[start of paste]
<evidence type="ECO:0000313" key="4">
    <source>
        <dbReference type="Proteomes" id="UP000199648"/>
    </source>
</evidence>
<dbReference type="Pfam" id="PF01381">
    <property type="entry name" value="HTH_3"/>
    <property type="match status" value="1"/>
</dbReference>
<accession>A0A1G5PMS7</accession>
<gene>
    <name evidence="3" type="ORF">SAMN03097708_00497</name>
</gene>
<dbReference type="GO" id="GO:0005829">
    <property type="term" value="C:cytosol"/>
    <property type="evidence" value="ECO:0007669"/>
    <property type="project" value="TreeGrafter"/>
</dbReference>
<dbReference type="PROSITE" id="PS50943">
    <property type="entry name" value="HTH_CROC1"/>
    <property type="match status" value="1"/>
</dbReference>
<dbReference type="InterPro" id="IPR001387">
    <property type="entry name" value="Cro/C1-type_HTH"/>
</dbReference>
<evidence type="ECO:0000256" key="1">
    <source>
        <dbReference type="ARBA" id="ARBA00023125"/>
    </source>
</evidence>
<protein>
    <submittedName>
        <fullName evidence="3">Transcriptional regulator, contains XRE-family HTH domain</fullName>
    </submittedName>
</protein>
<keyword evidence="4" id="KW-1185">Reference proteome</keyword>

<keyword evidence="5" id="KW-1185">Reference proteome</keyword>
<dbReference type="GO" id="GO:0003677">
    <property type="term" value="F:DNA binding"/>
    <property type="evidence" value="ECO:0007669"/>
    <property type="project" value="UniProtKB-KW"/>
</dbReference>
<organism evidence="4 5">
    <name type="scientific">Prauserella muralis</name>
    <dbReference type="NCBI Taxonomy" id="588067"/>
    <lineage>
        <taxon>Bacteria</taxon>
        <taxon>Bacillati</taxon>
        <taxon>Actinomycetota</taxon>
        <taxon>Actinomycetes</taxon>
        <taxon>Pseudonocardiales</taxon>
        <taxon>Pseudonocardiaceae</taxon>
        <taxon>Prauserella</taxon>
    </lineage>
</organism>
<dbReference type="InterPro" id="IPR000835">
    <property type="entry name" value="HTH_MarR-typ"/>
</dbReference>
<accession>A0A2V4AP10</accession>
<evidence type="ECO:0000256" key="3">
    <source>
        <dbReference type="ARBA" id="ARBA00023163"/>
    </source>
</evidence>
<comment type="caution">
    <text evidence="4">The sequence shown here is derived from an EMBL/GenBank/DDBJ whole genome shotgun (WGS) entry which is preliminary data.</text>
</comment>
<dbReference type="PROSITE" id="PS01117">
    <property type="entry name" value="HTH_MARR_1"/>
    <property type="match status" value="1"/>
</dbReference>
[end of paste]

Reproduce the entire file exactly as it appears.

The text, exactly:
<evidence type="ECO:0000313" key="4">
    <source>
        <dbReference type="Proteomes" id="UP000199648"/>
    </source>
</evidence>
<dbReference type="Pfam" id="PF01381">
    <property type="entry name" value="HTH_3"/>
    <property type="match status" value="1"/>
</dbReference>
<accession>A0A1G5PMS7</accession>
<gene>
    <name evidence="3" type="ORF">SAMN03097708_00497</name>
</gene>
<dbReference type="GO" id="GO:0005829">
    <property type="term" value="C:cytosol"/>
    <property type="evidence" value="ECO:0007669"/>
    <property type="project" value="TreeGrafter"/>
</dbReference>
<dbReference type="PROSITE" id="PS50943">
    <property type="entry name" value="HTH_CROC1"/>
    <property type="match status" value="1"/>
</dbReference>
<dbReference type="InterPro" id="IPR001387">
    <property type="entry name" value="Cro/C1-type_HTH"/>
</dbReference>
<evidence type="ECO:0000256" key="1">
    <source>
        <dbReference type="ARBA" id="ARBA00023125"/>
    </source>
</evidence>
<protein>
    <submittedName>
        <fullName evidence="3">Transcriptional regulator, contains XRE-family HTH domain</fullName>
    </submittedName>
</protein>
<keyword evidence="4" id="KW-1185">Reference proteome</keyword>

<keyword evidence="5" id="KW-1185">Reference proteome</keyword>
<dbReference type="GO" id="GO:0003677">
    <property type="term" value="F:DNA binding"/>
    <property type="evidence" value="ECO:0007669"/>
    <property type="project" value="UniProtKB-KW"/>
</dbReference>
<organism evidence="4 5">
    <name type="scientific">Prauserella muralis</name>
    <dbReference type="NCBI Taxonomy" id="588067"/>
    <lineage>
        <taxon>Bacteria</taxon>
        <taxon>Bacillati</taxon>
        <taxon>Actinomycetota</taxon>
        <taxon>Actinomycetes</taxon>
        <taxon>Pseudonocardiales</taxon>
        <taxon>Pseudonocardiaceae</taxon>
        <taxon>Prauserella</taxon>
    </lineage>
</organism>
<dbReference type="InterPro" id="IPR000835">
    <property type="entry name" value="HTH_MarR-typ"/>
</dbReference>
<accession>A0A2V4AP10</accession>
<evidence type="ECO:0000256" key="3">
    <source>
        <dbReference type="ARBA" id="ARBA00023163"/>
    </source>
</evidence>
<comment type="caution">
    <text evidence="4">The sequence shown here is derived from an EMBL/GenBank/DDBJ whole genome shotgun (WGS) entry which is preliminary data.</text>
</comment>
<dbReference type="PROSITE" id="PS01117">
    <property type="entry name" value="HTH_MARR_1"/>
    <property type="match status" value="1"/>
</dbReference>